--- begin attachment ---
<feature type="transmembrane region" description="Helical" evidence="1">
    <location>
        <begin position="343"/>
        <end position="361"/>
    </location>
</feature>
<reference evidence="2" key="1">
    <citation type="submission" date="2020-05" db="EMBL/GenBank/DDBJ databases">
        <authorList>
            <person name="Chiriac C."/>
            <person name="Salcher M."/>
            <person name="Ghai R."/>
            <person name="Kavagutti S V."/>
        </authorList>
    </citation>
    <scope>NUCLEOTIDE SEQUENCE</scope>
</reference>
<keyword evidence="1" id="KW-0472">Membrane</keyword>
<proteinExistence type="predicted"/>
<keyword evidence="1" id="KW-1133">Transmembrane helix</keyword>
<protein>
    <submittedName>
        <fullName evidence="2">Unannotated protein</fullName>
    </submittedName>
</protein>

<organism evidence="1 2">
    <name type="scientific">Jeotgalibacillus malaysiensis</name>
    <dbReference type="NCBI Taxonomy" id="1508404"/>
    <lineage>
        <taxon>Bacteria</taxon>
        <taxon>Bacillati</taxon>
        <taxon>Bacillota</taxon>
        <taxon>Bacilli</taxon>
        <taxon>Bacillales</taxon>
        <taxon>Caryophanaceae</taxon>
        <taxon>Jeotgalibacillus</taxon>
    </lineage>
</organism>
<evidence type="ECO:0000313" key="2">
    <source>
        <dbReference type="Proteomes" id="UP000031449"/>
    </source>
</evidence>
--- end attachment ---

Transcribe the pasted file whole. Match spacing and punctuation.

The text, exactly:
<feature type="transmembrane region" description="Helical" evidence="1">
    <location>
        <begin position="343"/>
        <end position="361"/>
    </location>
</feature>
<reference evidence="2" key="1">
    <citation type="submission" date="2020-05" db="EMBL/GenBank/DDBJ databases">
        <authorList>
            <person name="Chiriac C."/>
            <person name="Salcher M."/>
            <person name="Ghai R."/>
            <person name="Kavagutti S V."/>
        </authorList>
    </citation>
    <scope>NUCLEOTIDE SEQUENCE</scope>
</reference>
<keyword evidence="1" id="KW-0472">Membrane</keyword>
<proteinExistence type="predicted"/>
<keyword evidence="1" id="KW-1133">Transmembrane helix</keyword>
<protein>
    <submittedName>
        <fullName evidence="2">Unannotated protein</fullName>
    </submittedName>
</protein>

<organism evidence="1 2">
    <name type="scientific">Jeotgalibacillus malaysiensis</name>
    <dbReference type="NCBI Taxonomy" id="1508404"/>
    <lineage>
        <taxon>Bacteria</taxon>
        <taxon>Bacillati</taxon>
        <taxon>Bacillota</taxon>
        <taxon>Bacilli</taxon>
        <taxon>Bacillales</taxon>
        <taxon>Caryophanaceae</taxon>
        <taxon>Jeotgalibacillus</taxon>
    </lineage>
</organism>
<evidence type="ECO:0000313" key="2">
    <source>
        <dbReference type="Proteomes" id="UP000031449"/>
    </source>
</evidence>